We get a lot of questions about the redundancy in "irregardless." However, a listener named Graham Liddell recently asked us about an instance of redundancy that we don't hear many people making a fuss about:
"Why is it 'a friend of his' and not 'a friend of him'? Why 'a favorite movie of hers' and not simply 'a favorite movie of her'? 'A bad habit of Steve's' and not 'a bad habit of Steve'?"
This question points to an irregularity in our language: the double possessive.
Think about the construction, "Bob's friend." The only marker of possession is the apostrophe in "Bob's."
However, "of" can also mark possession. That gives us two more possibilities: "a friend of Bob" or "a friend of Bob's." Some language guides say the latter version with the apostrophe is only appropriate in informal contexts, but you can find it in formal contexts too.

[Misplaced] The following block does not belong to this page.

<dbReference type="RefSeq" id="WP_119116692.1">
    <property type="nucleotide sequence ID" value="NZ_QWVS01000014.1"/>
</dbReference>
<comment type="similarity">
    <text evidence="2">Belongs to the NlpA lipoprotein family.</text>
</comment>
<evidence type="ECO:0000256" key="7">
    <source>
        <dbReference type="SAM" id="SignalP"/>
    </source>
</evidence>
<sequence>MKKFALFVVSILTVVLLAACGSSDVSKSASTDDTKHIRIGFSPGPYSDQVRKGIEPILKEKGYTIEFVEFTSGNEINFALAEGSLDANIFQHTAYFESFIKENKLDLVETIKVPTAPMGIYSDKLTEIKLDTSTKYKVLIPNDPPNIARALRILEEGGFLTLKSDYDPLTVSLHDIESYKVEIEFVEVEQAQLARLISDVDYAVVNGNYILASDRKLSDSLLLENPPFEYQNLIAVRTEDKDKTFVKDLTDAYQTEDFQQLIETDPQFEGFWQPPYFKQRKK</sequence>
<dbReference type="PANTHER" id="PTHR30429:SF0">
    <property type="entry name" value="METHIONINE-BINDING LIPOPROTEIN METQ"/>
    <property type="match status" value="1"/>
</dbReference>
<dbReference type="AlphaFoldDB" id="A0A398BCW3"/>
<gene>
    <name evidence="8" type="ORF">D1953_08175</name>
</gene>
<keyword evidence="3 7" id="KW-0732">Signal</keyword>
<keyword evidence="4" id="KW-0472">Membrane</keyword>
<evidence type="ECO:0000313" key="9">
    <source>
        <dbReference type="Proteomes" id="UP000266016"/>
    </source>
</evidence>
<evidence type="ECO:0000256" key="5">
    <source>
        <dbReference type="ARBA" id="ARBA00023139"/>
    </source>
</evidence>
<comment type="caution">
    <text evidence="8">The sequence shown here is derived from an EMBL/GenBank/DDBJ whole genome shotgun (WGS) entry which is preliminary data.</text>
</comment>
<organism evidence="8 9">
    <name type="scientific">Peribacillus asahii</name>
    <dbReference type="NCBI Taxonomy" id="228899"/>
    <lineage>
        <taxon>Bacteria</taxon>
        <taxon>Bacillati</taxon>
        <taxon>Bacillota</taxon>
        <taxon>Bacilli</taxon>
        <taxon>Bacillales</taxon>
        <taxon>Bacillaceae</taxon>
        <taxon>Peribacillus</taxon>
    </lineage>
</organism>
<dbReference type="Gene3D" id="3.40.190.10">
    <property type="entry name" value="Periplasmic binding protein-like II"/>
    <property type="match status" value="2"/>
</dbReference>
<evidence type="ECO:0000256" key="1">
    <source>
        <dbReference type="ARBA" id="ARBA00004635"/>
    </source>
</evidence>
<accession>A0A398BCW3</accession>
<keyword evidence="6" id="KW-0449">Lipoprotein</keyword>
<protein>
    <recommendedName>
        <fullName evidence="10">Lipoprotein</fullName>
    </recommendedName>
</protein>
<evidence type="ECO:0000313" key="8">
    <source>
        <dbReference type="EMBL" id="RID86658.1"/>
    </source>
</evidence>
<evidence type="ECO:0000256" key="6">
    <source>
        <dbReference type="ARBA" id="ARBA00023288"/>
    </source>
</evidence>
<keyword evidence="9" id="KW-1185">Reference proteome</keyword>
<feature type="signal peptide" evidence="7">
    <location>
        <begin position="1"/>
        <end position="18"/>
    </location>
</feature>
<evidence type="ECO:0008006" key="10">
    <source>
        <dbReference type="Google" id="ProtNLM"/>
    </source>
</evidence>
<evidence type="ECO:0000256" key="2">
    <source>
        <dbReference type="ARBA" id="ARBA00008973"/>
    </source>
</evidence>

So, is it wrong to use doubly-marked possession?
"I find it hard to say it's wrong, because there are constructions where it sounds very wrong not to," says English Professor Anne Curzan.
Think about "a friend of mine." In this construction "of" and "mine" both mark possession. "Mine" is the possessive form of "me," but most of us wouldn't say, "a friend of me." Similarly, "a bicycle of Sarah's" sounds more idiomatic than "a bicycle of Sarah."
Sometimes it sounds very wrong to use a double possessive. For instance, you'd probably say "the name of the ship" and not "the name of the ship's."
Basically, sometimes double possessives work and sometimes they don't. It's just another one of those quirky irregularities to love about our language.